After your midday meal, connect to the Union Turnpike (MA-111) and then take Barretts Mill Road at the roundabout onto the Battle Road Scenic Byway. You’ll find dozens of historical stops on this byway (via Massachusetts Ave) through Concord, Lexington and Arlington. In Concord, you can tour the Ralph Waldo Emerson House, visit the Bloody Angle - 1775, and see the Paul Revere Capture Site. But if you only have time for one stop, make it the Minute Man National Historical Park. Stay on Massachusetts Ave to drive through historic Harvard University, then continue your autumn splendor history tour at any of Boston’s top historical attractions, like Boston National Historical Park, the USS Constitution Museum, and both the Old State House and Old South Meeting House. Finally, it’s time to check into your Boston hotel; and then, finish out your day with a meal at Yvonne’s. This hidden supper club offers handsome décor and refined eats. Or, you can check out the Libertine. It’s just a short walk from the Paul Revere House and serves up a fun spin on American classics.

Autumn Wonders Above, Below & In-Between Road Trip – 394 miles

  The parts of Mammoth Cave that you can see make up only a fraction of what is considered to be the longest network of caves in the world.

DAY 1 – 105 miles. On our final autumn weekend road trip, you’ll witness the glory of the season in the national forests, caverns, lakes and cities of northwestern Tennessee and southwestern Kentucky. Wake up to breakfast at Monell’s in downtown Nashville. Or, grab a kolache and a coffee from Yeast Nashville in the Maxwell Neighborhood across the Cumberland River. Hit the road and make your first stop in Park City to take a vacay photo of the Bells Tavern historical landmark. Then, it’s straight into Mammoth Cave National Park for a full day of exploring. Start at the Visitor Center, then take a tour of the cave. Tour schedules vary by the season and can be as long as three hours. Reservations are recommended, as is bundling up—it can get really chilly down there! You can grab lunch in the park at either Green River Grill or Spelunker’s Café & Ice Cream Parlor at the Lodge. Then, head into Cave City to check out Dinosaur World—it’s great for kids. Stop by the Onyx Cave Rock Shop, or visit the Mammoth Cave Wildlife Museum to see dozens of rare taxidermized animal and insect exhibits. Finally, check into your Cave City hotel, and then head out for dinner at either Bucky Bees BBQ or Sahara Steak House.


Pro Tip: There’s far more to see and explore in Mammoth Cave National Park and nearby Cave City than what can fit into just one long afternoon. Consider extending your weekend road trip by an extra day to fully experience this incredible national park and all the wonders above (and below) it.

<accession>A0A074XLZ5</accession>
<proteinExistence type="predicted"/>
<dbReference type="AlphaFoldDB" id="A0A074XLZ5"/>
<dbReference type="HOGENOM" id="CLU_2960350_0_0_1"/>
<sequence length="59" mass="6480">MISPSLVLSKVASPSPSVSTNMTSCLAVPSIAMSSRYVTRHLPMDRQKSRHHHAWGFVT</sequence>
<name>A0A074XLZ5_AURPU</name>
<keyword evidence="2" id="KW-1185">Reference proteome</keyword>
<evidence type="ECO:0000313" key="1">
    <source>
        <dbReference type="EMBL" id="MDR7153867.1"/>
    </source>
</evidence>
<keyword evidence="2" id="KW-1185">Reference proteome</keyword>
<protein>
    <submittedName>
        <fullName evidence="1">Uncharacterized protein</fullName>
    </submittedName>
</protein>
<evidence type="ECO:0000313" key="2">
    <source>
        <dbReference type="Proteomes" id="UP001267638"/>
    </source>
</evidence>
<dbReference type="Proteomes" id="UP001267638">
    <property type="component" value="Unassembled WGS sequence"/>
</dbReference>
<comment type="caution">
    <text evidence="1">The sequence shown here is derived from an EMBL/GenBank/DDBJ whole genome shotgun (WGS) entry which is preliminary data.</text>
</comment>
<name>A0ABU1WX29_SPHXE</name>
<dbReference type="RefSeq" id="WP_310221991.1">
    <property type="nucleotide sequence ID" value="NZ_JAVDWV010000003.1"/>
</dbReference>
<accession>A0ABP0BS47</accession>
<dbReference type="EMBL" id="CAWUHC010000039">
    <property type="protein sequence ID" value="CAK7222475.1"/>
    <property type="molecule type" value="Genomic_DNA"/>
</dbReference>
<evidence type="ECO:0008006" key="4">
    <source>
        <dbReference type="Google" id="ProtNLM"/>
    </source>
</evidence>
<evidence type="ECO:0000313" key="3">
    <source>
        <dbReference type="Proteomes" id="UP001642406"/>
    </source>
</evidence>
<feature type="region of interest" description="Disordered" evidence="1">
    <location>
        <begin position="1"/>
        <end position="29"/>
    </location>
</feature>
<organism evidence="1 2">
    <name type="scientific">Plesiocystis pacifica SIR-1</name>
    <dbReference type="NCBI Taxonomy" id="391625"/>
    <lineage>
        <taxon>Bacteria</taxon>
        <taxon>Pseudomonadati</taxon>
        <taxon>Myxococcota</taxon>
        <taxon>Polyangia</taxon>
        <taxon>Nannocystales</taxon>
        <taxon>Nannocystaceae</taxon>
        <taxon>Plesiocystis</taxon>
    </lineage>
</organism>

Want to get a full dose of autumn color? Take a stroll through any of Nashville's historic neighborhoods.

DAY 2 – 289 miles. Your second day is more about the drive than the actual stops. Wake up in Cave City and skip town early to take KY-70 N through Brownsville onto KY-259 into tiny Bee Spring. Have your morning meal at the adorable Bee Spring Restaurant. Then, take KY-238 W from Bee Spring to KY-185 N into Caneyville, where you’ll hop on the Western Kentucky Parkway (or, US-62 for the more scenic route) west into Grand Rivers. Stop by Lighthouse Landing historical landmark for a photo-op. Then, grab a bite for lunch at Lite Side Café for homemade goodness and a cozy atmosphere. Or, check out Patti’s 1880’s Settlement. Next, cross the bridge over the Barkley Canal onto the Woodlands Trace National Scenic Byway into the gorgeous Land Between the Lakes National Recreation Area.

You’ll experience an autumn feast for the eyes along this stretch of road. Start with a short stop at the North Welcome Station. Then, drive the Elk & Bison Prairie loop. Visit the Golden Pond Visitor Center and Planetarium, and then take a hike along the Central Hardwoods Scenic Trail for autumn colors up close. Cross into Tennessee and stop by the Homeplace 1850s Working Farm. You can also stop by the South Welcome Station (or skip it if you already visited the North station) on your way out. Take US-79 E through Clarksville and connect to KY-12 S to follow the Cumberland River into Nashville. While here, take a walk through Bicentennial Capitol Mall State Park, snap a photo of the Tennessee State Capitol, and visit Arts District & Downtown. There you’ll find the Country Music Hall of Fame Museum and the world-famous Ryman Auditorium. Before checking into your Nashville hotel, stop by the Skulls Rainbow Room for American fare served in 1948-speakeasy-style digs. If small plates and craft cocktails is more your style, check out Black Rabbit. After dinner, take an evening walk down the John Seigenthaler Pedestrian Bridge for beautiful city views—the perfect way to round out your autumn weekend road trip.